Emails show chiefs wrongly told national audit held after problems with burglary stats.

Internal emails reveal that police bosses sought assurances in the wake of significant problems with burglary statistics in South Auckland - and were wrongly told that a national review had taken place showing that the system was overwhelmingly robust.

Police deny the assurances gave them a false sense of security over the integrity of burglary statistics.

Emails released under the Official Information Act also reveal that Police Commissioner Mike Bush was told about issues with crime statistics in South Auckland in November 2009, 2 years before police launched an internal investigation that lifted the lid on improper practices for recording burglaries.

The 2012 investigation found that about 700 burglaries had been wrongly recoded to other crimes or incidents in the southern region of Counties Manukau between July 2009 and April 2012.


Five officers were disciplined, while the report raised questions over pressures to meet crime reduction targets, and whether there were wider problems with statistics.

Police have said it was an isolated problem.

Police bosses, including then-deputy commissioner Mr Bush, were notified of the investigation by email in August 2012. "The recoding of burglary offences to non-burglary offence codes appears significant over those years and is believed to have led to a false report of a reduction in burglary offences," the email said.

Then Police Commissioner Peter Marshall immediately asked a number of follow-up questions, and he and Mr Bush were told in response that no other crime types were reviewed. They were also told that a national review had showed that recoding rates were "fairly consistent with each other, except one Wellington area shown to be higher than the average".

But the review only covered areas in Auckland, and no other areas - including Wellington - were looked at.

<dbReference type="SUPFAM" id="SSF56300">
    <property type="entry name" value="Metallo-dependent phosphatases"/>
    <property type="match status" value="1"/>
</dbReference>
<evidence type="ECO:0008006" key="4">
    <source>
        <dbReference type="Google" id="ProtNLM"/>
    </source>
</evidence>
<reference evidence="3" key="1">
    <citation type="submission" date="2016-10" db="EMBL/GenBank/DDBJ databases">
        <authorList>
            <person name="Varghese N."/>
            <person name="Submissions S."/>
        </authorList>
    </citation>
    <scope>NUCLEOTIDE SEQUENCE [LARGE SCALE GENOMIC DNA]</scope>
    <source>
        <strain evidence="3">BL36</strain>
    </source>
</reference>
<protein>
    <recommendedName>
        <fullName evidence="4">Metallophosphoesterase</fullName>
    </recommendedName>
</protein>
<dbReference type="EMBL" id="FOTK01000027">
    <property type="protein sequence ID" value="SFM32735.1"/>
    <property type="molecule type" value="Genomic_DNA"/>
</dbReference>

Mr Bush, who was in charge of Counties Manukau from 2008 until March 2011, told the Herald that responsibility for crime statistics lay with the area commander.

Counties Manukau Superintendent John Tims said the email author was mistaken, but denies that the incorrect information swelled the confidence of the police executive in the integrity of national crime statistics. He said there was no need for a national review because the Auckland one had not given any cause for wider concern.

The email trail also shows that there were concerns over burglary statistics in Manurewa as early as November 2009, when Mr Bush was district commander.


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The email falls within the time period of the 2012 review, although it relates to an area of Counties Manukau that the review did not cover.

It was sent to a number of police, including Mr Bush.

"I have discussed the issue with the TCU [tactical crimes unit] sergeant ... who (to put it mildly) was outraged that his 'integrity was being brought into question'," the email said.

"Please be assured that there is no 'cooking of the books' going on at Manurewa."

Mr Tims said regular checks in 2009 had revealed "atypical patterns" in Manurewa, but further inquiries found "reasonable explanations".


Crime spike 'no surprise'

The number of crime incidents in Counties Manukau rose by more than five time the national average in the five years to 2013, while the number of "alarm sounding" incidents spiked 10 times faster than the national average.

But police say this is unsurprising given the hundreds of extra officers, a focus on prevention, and higher level of alarm users in the district.

An internal police report in 2012 showed that hundreds of burglaries were wrongly reclassified as incidents, which are not counted in official recorded crime statistics. From mid-2010, officers changed between 11 and 26 burglaries to incidents every month, many of them to "alarm sounding".

After the revelations, police said there were no issues with burglary statistics in any other police areas. But when the recoding rates for burglaries across all districts were asked for, police said they did not keep these numbers.

Police released the number of recorded incidents across each police district, which rose 6.6 per cent nationally from 2008/09 to 2012/13. In Counties Manukau the increase was 36.5 per cent.


Nationally the number of "alarm sounding" incidents rose by 9 per cent over the same period. In Counties Manukau they almost doubled from 861 in 2008/09 to 1655 in 2012/13 - a 92 per cent rise.

There were also sharp increases in Counties Manukau of "traffic incident" (up 68 per cent), "bail breach" (up 198 per cent), and "attempted suicide" (up 221 per cent).

Counties Manukau Superintendent John Tims said the increase in incidents was due to a focus on prevention, as well as the increase in officers from 754 in November 2008 to 1068 by the end of 2010. He said no investigation was needed.